Charles Baker, writing in The Gentleman’s Companion, describes the drink thus:
Put several lumps of ice into a 16 oz collins glass, toss in 1 tsp sugar or gomme, insinuate a spiral green lime peel about the ice, turn in 1-1/2 jiggers of Bacardi; white, or Gold Seal, and the strained juice of 1 small green lime–not a lemon. Stir once, fill with really good club soda and garnish with a bunch of fresh mint.
What I love about this variant is that a) it’s not too sweet, and b) it’s not too minty. I don’t feel like I’m chewing rum-spiked Doublemint gum.
The second drink comes straight from the Beefeater reception at Palace Cafe and also the Juniperlooza session. I had heard of this drink prior to Tales, but I had never tried it. It’s the Jasmine cocktail, devised by architect and booze writer Paul Harrington. It tastes remarkably like grapefruit juice even though it contains no grapefruit whatsoever. Honestly, this is one of those drinks that I often post where I’m sure the majority of my single-digit readership is thinking, “What! New to the Jasmine? He needs to crawl out from under Plymouth Rock or wherever the hell he lives and actually drink from time to time!”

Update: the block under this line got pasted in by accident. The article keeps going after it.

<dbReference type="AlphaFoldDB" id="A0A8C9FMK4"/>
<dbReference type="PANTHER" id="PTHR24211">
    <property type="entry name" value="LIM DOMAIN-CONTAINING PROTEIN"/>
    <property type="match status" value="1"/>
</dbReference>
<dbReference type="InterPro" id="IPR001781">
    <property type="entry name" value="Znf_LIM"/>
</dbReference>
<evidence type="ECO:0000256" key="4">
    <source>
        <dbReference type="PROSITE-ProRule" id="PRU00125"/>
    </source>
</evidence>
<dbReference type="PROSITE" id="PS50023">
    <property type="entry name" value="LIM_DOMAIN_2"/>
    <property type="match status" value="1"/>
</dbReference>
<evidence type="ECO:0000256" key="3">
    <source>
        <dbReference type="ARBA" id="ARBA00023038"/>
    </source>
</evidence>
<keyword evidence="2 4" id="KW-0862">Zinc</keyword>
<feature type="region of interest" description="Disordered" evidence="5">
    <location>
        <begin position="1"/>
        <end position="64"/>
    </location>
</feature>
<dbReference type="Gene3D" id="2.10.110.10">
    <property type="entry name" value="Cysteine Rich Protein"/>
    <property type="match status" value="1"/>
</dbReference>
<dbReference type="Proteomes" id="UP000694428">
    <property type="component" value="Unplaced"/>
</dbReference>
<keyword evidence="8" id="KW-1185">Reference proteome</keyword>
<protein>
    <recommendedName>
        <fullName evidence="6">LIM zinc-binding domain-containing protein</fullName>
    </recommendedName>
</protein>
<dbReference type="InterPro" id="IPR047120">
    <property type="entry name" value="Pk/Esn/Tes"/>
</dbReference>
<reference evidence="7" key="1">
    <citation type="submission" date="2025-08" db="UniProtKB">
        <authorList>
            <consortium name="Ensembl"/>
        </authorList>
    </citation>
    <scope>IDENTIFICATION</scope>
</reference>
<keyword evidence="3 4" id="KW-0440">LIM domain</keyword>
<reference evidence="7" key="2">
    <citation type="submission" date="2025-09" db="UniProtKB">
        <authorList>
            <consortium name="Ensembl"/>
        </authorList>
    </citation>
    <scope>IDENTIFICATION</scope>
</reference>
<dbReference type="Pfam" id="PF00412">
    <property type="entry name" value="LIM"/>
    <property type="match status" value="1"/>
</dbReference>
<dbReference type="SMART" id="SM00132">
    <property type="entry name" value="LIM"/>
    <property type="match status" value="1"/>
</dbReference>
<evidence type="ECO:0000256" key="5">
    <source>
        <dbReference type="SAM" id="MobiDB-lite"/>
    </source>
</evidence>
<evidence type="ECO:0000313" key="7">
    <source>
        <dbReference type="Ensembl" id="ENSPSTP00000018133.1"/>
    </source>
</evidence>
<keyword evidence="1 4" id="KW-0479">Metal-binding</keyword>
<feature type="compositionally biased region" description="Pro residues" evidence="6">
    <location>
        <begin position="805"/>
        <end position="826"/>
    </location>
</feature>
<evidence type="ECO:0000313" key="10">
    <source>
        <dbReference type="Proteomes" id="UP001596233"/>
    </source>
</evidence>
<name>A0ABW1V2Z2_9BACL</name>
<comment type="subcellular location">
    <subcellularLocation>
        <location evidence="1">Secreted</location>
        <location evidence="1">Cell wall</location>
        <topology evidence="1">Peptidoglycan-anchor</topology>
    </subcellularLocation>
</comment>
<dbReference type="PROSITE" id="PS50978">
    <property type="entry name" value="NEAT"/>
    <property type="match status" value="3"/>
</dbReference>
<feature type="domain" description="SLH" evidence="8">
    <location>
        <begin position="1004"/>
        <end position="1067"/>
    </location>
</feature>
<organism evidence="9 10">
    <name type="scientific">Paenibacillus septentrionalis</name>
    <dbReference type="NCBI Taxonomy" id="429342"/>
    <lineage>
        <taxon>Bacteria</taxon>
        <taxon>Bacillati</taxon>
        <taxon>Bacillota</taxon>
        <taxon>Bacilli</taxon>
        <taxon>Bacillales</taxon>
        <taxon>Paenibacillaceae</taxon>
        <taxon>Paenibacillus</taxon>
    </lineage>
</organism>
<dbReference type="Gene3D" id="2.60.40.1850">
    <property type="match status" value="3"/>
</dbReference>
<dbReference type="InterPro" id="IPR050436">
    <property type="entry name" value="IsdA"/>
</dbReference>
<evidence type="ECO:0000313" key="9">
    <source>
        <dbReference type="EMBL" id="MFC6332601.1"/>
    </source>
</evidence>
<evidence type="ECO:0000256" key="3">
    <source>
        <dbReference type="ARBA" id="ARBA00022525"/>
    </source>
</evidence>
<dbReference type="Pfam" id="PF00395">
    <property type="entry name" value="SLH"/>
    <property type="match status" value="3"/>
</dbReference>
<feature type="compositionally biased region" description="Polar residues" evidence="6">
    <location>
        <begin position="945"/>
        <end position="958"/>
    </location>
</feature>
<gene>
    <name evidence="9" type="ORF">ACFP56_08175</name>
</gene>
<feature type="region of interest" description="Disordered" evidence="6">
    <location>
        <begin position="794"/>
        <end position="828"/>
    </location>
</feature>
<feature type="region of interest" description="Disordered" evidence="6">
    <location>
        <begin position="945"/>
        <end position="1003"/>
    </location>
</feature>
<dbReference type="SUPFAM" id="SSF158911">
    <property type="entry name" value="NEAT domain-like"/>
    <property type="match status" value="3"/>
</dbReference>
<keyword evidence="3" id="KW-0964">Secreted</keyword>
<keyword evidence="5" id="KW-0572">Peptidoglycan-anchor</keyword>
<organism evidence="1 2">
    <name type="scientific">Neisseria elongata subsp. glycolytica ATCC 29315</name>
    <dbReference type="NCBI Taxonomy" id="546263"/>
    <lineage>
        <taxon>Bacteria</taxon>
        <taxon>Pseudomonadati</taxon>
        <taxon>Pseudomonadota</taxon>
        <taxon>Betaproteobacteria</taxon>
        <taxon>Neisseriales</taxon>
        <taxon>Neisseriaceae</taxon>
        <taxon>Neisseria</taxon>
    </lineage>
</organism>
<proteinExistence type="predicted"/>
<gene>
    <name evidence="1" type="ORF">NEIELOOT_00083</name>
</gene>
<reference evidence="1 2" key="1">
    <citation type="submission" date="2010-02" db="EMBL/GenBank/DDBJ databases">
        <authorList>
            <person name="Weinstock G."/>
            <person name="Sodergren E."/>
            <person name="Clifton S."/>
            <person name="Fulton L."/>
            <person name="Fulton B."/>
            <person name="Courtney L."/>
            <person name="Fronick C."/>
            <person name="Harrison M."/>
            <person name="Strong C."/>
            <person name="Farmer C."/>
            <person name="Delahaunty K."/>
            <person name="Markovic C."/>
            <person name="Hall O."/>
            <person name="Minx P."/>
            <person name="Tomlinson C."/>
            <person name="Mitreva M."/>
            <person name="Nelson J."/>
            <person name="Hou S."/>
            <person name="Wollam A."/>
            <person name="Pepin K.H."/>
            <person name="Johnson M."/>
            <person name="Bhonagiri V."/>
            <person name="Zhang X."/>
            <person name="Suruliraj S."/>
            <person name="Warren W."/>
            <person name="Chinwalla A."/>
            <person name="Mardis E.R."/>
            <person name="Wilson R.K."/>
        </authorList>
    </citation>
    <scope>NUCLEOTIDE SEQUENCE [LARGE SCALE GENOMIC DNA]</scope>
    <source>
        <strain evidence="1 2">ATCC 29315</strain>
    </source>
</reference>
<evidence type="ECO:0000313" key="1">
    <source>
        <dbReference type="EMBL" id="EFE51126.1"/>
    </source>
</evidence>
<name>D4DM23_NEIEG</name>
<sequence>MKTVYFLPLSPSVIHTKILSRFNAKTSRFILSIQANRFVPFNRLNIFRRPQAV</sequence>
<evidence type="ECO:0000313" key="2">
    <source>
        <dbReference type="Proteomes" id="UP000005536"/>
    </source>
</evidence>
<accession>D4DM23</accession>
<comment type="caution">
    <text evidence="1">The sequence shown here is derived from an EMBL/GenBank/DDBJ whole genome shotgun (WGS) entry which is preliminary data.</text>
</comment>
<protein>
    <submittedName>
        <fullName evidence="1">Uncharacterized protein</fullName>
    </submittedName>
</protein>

No argument here, Skippy. I will say this, though. I’ve mixed a lot of cocktails at home, and I’ve had many others out. It’s a rare treat when something passes my lips and earns a spot in my regular drinks rotation. The Jasmine is right there. Jen and I both adore it. It tastes like an old-school cocktail, even though it’s not old enough to drive, let alone drink, and the ingredients are perfectly balanced. A new favorite.
- 1-1/2 oz gin
- 3/4 oz lemon juice
- 1/4 oz Cointreau
- 1/4 oz Campari
- lemon twist for garnish
Technique: Shake, strain, add garnish, sip, and smile.
Many thanks to Paulernum Clarke for hosting.
Photos by Jennifer Hess.
Natalie Bovis-Nelsen from The Liquid Muse has a series of webcasts from this year’s Tales of the Cocktail. In installment 3, she attends the blogger party and invites each blogger to introduce himself or herself to the camera. I’m in there, too.
I have lots more to say, but since I had to dive back into the freelance life today, I haven’t had a chance to write much. More soon, I hope.
Also, I plan to announce soon what I hope will be fun new feature of this blog, so stay tuned. Next up, though, will be tonight’s Mixology Monday post, as if I haven’t blogged enough in the past week. (ETA: I just noticed Paul’s announcement of the extension. Whoo hoo!)